Somerset Lake residents to New Garden: 'Share the cost of fixing our sinkhole'07/12/2022 02:17PM ● By Richard Gaw
Photo by Richard L. Gaw Determining solutions for the repair of a sinkhole on Buttonwood Road in the Somerset Lake development became a key topic during the July 5 New Garden Township Board of Supervisors meeting.
By Richard L. Gaw
For the last year, the sinkhole between Lake Shore Lane and North Shore Lane Buttonwood Road in the Somerset Lake development in Landenberg has been Topic A for the residents who drive along the road.
It started off small but has in the last several months grown to a sizable girth of four-feett deep and eight-feet wide. The frustration over the sinkhole isn’t just shared over the hedgerows; it’s also been on the agenda at several homeowners’ association meetings.
At the New Garden Township’s July 5 meeting, what to do with the sinkhole was on the agenda and became the latest action taken in a back-and-forth of meetings and letters.
On June 14, the Somerset Lake Service Corporation submitted to the township a list of 14 possible solutions to repair the hole in the road that involved the installation of barriers and forms meant to stabilize the area, strengthen the nearby stormwater basin and eventually reopen that portion of the road.
In a June 21 letter to township Manager Ramsey Reiner and Public Works Director Ken Reed, David L. Sibert of Brandywine Valley Properties on behalf of the Somerset Lake Service Corporation submitted a document that outlined the steps the Corporation would be willing to undertake in the hopes of reopening the road, which has been closed to vehicular traffic for the past several weeks.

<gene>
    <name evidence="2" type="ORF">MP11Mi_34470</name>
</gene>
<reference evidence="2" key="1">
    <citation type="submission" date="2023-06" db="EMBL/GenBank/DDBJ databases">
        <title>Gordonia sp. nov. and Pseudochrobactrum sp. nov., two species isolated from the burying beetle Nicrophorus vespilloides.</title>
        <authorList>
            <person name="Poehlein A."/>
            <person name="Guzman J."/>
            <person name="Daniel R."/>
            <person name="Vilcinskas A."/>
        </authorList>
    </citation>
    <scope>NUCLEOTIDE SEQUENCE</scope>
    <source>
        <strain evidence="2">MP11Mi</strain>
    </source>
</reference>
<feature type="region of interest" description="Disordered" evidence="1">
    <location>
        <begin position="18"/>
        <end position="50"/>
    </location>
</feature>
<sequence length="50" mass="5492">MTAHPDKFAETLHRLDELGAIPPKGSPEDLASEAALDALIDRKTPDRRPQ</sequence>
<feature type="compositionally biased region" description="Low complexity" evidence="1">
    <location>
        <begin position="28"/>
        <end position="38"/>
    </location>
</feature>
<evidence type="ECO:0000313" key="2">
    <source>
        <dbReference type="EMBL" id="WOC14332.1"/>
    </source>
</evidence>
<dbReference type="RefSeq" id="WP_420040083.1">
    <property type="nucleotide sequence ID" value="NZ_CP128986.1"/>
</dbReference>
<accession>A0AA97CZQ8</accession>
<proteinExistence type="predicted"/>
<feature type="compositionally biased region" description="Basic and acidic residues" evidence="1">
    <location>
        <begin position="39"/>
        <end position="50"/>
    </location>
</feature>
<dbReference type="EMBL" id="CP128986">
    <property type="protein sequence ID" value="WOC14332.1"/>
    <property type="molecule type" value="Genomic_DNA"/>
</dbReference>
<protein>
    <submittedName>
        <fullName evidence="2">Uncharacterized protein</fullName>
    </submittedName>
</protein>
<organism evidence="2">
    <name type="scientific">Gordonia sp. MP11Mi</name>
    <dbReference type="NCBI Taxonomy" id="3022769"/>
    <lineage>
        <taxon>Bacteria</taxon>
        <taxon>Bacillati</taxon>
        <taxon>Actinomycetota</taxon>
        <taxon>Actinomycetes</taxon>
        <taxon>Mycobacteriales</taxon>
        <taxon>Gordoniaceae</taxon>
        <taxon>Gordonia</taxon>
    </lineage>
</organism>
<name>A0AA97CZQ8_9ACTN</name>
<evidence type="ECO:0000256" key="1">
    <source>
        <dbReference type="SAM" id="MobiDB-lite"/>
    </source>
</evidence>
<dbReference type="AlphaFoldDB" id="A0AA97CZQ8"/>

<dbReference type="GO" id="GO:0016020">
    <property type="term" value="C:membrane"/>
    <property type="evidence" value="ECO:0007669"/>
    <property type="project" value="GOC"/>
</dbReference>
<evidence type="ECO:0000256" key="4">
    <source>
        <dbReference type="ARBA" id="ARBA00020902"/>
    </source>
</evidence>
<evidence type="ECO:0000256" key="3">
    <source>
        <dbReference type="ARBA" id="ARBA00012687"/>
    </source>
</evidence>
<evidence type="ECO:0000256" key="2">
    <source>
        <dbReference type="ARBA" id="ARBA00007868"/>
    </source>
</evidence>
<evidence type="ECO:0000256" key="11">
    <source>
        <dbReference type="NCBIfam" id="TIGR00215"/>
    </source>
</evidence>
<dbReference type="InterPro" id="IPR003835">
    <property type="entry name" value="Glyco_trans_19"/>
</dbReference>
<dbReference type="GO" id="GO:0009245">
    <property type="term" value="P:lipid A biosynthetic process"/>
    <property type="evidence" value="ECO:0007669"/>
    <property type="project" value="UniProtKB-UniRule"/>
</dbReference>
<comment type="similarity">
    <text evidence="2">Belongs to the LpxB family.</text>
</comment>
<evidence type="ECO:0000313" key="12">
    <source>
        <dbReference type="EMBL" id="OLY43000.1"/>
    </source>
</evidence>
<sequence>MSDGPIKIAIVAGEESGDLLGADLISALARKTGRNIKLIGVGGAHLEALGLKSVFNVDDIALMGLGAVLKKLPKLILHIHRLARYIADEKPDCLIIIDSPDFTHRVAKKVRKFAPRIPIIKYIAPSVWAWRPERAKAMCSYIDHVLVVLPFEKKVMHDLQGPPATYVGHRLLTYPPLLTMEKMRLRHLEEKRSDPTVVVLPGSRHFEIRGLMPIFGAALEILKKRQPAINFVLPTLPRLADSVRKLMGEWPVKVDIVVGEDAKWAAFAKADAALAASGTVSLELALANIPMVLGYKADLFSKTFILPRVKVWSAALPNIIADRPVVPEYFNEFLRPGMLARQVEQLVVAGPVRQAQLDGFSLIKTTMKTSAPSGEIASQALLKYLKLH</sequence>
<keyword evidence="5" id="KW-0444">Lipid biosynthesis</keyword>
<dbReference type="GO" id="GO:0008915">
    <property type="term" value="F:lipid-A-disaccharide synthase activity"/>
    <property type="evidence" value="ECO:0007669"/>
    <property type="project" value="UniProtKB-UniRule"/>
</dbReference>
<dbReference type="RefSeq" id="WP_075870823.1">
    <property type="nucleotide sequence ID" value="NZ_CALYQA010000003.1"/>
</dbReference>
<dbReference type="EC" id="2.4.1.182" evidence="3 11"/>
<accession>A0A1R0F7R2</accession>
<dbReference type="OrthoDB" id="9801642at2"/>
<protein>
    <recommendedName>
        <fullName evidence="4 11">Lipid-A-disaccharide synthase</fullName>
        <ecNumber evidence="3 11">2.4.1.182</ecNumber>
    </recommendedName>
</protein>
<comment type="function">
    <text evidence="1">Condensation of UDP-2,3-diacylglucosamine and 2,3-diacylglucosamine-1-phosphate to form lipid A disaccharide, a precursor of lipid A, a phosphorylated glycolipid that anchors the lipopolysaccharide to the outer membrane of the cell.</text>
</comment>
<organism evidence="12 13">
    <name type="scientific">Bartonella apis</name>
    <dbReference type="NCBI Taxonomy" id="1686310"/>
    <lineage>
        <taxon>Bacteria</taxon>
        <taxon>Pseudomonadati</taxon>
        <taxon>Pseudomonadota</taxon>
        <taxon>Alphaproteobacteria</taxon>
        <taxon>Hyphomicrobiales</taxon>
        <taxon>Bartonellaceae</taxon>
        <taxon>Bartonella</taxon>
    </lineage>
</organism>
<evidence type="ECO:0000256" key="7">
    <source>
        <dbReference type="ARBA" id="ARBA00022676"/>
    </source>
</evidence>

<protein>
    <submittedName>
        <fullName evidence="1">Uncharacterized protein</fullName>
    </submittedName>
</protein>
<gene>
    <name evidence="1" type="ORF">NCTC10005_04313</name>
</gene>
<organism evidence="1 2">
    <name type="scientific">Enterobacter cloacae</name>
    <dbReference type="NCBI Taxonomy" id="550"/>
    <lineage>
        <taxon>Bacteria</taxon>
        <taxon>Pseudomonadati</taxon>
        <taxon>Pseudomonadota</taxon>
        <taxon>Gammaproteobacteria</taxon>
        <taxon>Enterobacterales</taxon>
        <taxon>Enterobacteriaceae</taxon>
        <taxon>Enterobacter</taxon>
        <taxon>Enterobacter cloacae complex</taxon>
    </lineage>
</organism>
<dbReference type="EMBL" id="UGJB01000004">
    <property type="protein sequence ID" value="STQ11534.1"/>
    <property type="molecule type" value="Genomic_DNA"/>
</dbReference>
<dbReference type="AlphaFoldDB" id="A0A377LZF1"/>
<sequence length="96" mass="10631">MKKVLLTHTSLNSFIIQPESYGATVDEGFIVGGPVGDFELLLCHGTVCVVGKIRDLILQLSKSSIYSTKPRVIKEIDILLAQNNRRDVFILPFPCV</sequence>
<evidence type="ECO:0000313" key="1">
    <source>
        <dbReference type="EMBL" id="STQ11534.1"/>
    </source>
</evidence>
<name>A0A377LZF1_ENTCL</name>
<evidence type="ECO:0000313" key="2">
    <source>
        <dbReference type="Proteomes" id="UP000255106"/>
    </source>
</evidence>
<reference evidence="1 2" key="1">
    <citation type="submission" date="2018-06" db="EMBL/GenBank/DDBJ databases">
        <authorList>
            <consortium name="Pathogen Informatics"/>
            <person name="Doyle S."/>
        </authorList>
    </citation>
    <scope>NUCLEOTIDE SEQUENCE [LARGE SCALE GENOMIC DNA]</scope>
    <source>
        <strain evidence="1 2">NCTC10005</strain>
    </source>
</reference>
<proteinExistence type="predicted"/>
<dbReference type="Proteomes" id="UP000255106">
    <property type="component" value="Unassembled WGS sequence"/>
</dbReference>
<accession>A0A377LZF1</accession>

In late June, members of the Somerset Lake Service’s Board of Directors met with New Garden Township Board Chairman Steve Allaband and supervisor Dave Unger – a resident of Somerset Lake -- to see what could be done to fix the problem and restore normalcy to the quiet lakeside community.
In the board’s discussion of reasonable alternatives on July 5, however, only one option was considered – the installation of a large steel plate over the sinkhole.
Fixing the problem this way is very likely to be far more complicated than slapping a steel plate down and reopening the road. Emphasizing a ballpark figure only, Reed estimated that the cost to purchase and install a 15-20-foot-long, 18-inch-thick steel plate would be under $20,000.
Somerset Lake resident Don McConathy, who was present at the recent meeting between the Corporation’s Board of Directors and Allaband and Unger, said that he would supply the township with updated design proposals. He then showed the supervisors three engineering concepts that would provide long-term stability of the road and the basin – all of which has gone to the Department of Environmental Protection (DEP) for review.
Whose road is it?
The upshot of the Corporation’s proposal, however, submits that the township is responsible for not only the repair of the pipes beneath Buttonwood Road but for the surface of the road. Subsequently, the proposal calls for a cost-sharing between the Somerset Lake community and the township to complete the repair of the sinkhole and its connecting pipes beneath Buttonwood Road.
McConathy did not provide firm cost estimates to the board.